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By Che Odom
March 22 — The new pay ratio rule may help companies develop more appropriate compensation for their chief executives than the current practice of using peer group benchmarks, law professor Charles Elson said March 22.
“Maybe we need to think about pay within the organization when setting executive pay,” Charles Elson, director of the University of Delaware's John L. Weinberg Center for Corporate Governance, told attendees at the Council of Institutional Investors' spring conference in Washington.
The Securities and Exchange Commission adopted a rule in August 2015 that requires public companies to disclose the ratio of the compensation of their chief executive officer to the median compensation of their employees .
Companies will be required to provide disclosure of their pay ratios for their first fiscal year beginning on or after Jan. 1, 2017.
Many company representatives and corporate attorneys have criticized the rule as being meaningless, designed merely to embarrass executives .
Elson, however, said the pay ratio may get at what’s wrong with the current approach of using peer groups to explain CEO pay. Instead of setting a compensation level that makes most sense for the organization, companies establish a peer group, then make sure their CEOs are above the average, and this leads to salary inflation, he said.
Elson, who has written extensively on corporate governance matters, said that CEOs, with few exceptions, do not move laterally to other companies because their skill sets are so specific to the individual companies they serve.
Elson, who also sits on the boards of Bob Evans Farms Inc. and HealthSouth Corp., and other directors said at the conference that say-on-pay requirements have forced companies to talk with investors about compensation.
The SEC's rule requires public corporations to hold shareholder votes on the compensation of named executives at least once every three years. The first required votes occurred in 2011 .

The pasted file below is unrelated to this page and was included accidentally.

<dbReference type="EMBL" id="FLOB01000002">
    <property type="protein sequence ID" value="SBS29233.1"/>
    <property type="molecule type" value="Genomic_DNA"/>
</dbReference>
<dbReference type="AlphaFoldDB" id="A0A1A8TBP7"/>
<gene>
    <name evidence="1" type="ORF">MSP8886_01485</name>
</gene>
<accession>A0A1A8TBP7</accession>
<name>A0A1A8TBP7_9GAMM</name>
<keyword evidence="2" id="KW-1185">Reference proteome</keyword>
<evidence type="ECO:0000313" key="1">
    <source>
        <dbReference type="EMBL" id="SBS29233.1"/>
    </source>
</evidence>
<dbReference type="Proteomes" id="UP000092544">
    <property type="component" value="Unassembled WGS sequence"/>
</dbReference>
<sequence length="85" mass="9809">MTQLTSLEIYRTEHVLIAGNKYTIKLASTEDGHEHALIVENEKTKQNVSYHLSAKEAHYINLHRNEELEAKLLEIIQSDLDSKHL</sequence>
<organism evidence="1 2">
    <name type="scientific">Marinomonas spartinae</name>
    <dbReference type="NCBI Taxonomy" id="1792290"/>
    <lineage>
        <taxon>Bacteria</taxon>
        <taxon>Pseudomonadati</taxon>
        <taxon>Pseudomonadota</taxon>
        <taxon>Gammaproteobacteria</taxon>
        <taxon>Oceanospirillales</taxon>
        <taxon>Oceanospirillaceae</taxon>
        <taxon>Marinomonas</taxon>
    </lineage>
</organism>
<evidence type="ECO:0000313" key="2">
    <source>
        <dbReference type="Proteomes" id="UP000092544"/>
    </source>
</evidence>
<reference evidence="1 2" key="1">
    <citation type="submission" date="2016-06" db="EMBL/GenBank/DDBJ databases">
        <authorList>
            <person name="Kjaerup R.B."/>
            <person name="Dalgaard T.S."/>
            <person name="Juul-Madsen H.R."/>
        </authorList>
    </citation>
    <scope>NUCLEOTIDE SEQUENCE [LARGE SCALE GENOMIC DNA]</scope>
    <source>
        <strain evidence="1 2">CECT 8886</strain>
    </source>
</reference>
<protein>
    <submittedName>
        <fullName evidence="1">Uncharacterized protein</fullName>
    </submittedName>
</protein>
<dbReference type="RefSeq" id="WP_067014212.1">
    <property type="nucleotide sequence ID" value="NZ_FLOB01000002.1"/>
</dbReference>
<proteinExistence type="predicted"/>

John Rogers Jr., a director at Exelon Corp. and McDonald’s Corp., said boards are more independent and critical of management today after the reforms of the 2002 Sarbanes-Oxley Act and 2010 Dodd-Frank Act, which tasked the SEC with writing the say-on-pay and pay ratio rules.
“I think say-on-pay has made a difference in how boards make decisions,” Rogers said.
Although say-on-pay has forced engagement among management, boards and investors on pay issues, it hasn’t dampened high CEO compensation, Barbara Krumsiek, director at Pepco Holdings Inc., said.
“Say-on-pay definitely has made compensation committees sit up straight and be diligent, and it is a very important light to shine on compensation,” she said.
A recent study by Semler Brossy Consulting Group found that 91 percent of shareholders voted to approve executive compensation plans last year . Sixty-one companies failed say-on-pay in 2015, the highest number of negative votes in any year since they were first required to be held in 2011, the study found.
Deborah C. Wright, a Time Warner Inc. director, agreed that little has changed when it comes to CEO pay, though companies and boards spend a lot of time and money on compensation consultants attempting to develop metrics and peer groups to set executive pay.
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